Steal This Sound, Elton John’s “Crocodile Rock”
By Mitchell Sigman
Wed, 1 Jun 2011
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0611_screenshotVox combo organs are unquestionably the king of cheesy ’60s organs, but Farfisa’s colorful axes are a close second. Perhaps Vox won favor with its sleeker lines and sexy integral Z-shaped stand, but Farfisas can be heard on numerous classics including Percy Sledge’s “When a Man Loves a Woman,” Led Zeppelin’s “Dancing Days,” and Elton John’s “Crocodile Rock.” Farfisa made a brief comeback in late ’70s new wave with Blondie, the B-52s, and New York avant-punk duo Suicide dusting off the cobwebs and rocking out. This month we’ll recreate the classic weedy tone of “Crocodile Rock” using Native Instruments Massive.

Step 1. Select the VA-PWM wave and dial the Pulse Width setting to about two o’ clock for a medium width pulse wave on oscillators 1 and 2. Going too extreme in either direction gives it away as a synth, but there’s room in the middle to explore different tones.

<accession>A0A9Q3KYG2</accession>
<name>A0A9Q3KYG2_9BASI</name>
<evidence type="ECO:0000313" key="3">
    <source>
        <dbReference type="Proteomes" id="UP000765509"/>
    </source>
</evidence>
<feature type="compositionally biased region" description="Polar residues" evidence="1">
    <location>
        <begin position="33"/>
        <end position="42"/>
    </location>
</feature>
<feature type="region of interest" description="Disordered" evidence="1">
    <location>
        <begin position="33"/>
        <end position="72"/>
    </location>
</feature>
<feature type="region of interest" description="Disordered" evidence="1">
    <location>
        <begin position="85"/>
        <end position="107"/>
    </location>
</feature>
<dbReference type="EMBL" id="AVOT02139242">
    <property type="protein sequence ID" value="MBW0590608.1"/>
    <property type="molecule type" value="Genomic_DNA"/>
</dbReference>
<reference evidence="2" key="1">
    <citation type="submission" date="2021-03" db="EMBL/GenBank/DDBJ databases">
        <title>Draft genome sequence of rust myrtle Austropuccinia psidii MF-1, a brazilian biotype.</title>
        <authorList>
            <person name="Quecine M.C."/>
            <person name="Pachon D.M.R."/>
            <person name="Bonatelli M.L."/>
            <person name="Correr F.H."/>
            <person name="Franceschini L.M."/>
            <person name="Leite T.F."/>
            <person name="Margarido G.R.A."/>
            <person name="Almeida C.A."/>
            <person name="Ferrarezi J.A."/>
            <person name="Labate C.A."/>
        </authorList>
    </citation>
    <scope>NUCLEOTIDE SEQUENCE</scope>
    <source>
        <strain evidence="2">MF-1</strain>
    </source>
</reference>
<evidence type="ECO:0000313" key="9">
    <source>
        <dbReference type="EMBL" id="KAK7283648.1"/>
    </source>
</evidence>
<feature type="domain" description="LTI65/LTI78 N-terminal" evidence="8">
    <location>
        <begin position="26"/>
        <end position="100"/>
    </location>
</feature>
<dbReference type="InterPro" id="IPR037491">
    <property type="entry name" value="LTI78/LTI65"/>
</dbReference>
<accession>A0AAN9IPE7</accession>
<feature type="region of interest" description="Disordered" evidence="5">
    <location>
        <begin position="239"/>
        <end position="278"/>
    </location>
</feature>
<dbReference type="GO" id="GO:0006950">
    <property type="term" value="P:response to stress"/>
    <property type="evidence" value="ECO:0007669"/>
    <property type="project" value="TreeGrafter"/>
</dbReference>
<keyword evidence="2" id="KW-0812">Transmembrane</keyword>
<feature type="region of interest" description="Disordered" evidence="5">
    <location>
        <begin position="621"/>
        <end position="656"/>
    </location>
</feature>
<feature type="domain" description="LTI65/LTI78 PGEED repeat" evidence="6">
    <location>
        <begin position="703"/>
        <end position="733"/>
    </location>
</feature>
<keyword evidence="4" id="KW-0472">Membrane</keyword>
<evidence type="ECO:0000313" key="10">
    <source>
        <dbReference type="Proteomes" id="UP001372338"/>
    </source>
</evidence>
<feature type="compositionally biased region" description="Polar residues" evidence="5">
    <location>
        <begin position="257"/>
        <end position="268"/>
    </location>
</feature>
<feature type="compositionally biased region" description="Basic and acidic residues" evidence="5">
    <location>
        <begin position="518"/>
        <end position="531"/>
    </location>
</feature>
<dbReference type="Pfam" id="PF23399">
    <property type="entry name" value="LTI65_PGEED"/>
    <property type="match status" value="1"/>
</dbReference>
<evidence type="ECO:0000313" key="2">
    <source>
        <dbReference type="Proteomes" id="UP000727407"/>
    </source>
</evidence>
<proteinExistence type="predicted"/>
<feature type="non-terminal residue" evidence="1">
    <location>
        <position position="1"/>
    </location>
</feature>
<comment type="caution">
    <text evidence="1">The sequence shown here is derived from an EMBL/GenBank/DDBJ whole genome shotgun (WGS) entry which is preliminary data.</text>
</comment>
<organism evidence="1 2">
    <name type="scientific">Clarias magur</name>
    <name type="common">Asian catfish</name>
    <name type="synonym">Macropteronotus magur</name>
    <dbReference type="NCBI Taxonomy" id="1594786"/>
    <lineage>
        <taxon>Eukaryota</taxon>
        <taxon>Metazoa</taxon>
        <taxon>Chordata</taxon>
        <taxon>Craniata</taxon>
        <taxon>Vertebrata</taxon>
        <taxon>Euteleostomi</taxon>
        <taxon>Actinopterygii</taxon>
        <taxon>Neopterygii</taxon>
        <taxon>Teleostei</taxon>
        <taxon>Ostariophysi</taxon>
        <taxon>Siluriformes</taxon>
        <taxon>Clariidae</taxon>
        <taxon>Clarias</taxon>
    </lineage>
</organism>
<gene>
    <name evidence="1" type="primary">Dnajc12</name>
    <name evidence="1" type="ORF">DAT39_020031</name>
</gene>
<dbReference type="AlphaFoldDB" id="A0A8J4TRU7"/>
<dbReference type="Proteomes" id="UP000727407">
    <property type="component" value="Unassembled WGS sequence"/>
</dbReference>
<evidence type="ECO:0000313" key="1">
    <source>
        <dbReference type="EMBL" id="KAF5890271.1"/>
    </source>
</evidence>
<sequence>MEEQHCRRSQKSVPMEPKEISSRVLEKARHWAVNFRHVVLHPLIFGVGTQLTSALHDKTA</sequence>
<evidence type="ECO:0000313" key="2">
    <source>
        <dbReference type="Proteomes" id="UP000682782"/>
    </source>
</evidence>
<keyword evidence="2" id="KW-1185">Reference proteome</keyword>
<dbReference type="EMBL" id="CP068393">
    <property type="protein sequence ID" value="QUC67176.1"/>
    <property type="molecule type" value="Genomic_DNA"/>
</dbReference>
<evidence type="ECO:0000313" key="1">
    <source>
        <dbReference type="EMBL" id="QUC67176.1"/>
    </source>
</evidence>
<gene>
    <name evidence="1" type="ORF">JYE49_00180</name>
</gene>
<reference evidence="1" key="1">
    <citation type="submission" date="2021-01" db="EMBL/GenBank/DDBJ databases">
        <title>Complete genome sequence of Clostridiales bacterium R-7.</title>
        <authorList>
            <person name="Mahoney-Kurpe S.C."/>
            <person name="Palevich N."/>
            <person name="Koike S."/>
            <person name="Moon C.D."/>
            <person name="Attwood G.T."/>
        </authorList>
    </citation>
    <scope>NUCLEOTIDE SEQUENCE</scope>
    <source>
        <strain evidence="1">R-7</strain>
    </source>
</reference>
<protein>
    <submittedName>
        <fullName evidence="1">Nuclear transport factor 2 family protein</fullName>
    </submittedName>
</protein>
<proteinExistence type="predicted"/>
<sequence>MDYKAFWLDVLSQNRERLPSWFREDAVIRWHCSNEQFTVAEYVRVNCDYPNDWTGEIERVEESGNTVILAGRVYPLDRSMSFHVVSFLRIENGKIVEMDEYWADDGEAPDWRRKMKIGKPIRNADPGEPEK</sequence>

Step 2. Set oscillator 1’s pitch at zero, and oscillator 2’s pitch at 19.00—this is an octave and a fifth up. Now turn oscillator 1’s Amp control all the way up, and oscillator 2’s to about 50 percent. With this mix, the fifth generated by oscillator 2 becomes more of a tone color than an obvious interval.

Step 3. Select “Lowpass 4” in the Filter 1 menu, and set the cutoff around two o’clock and resonance around nine o’ clock. Careful— go too bright and it’ll sound artificial.

Step 4. Since envelope 4 is the default for volume, click on “4Env”, then set the attack at zero and the level all the way up; set the decay controls the same. S-Loop and Morph aren’t used, but set Release very low.

Step 5. No ’60s organ is complete without woozy vibrato, right? Drag and drop “5LFO” to the small modulation destination box below the pitch display in oscillator 1, and repeat for oscillator 2—a green “5” should appear. Click in the number box to its right and set the mod amount for both oscillators to 0.20. Make sure the Mono button is pressed; this will assure that only one LFO is affecting vibrato for all voices, just like on a real organ.

Step 6. For additional realism, I inserted a little warm-sounding overdrive courtesy of Logic’s Dist II plug (set to “Growl”), and a low-shelf EQ set to 370Hz with –17dB of cut for a substantial low-frequency rolloff.

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06-2011 Steal This Sound: Elton John's "Crocodile Rock" by KeyboardMag
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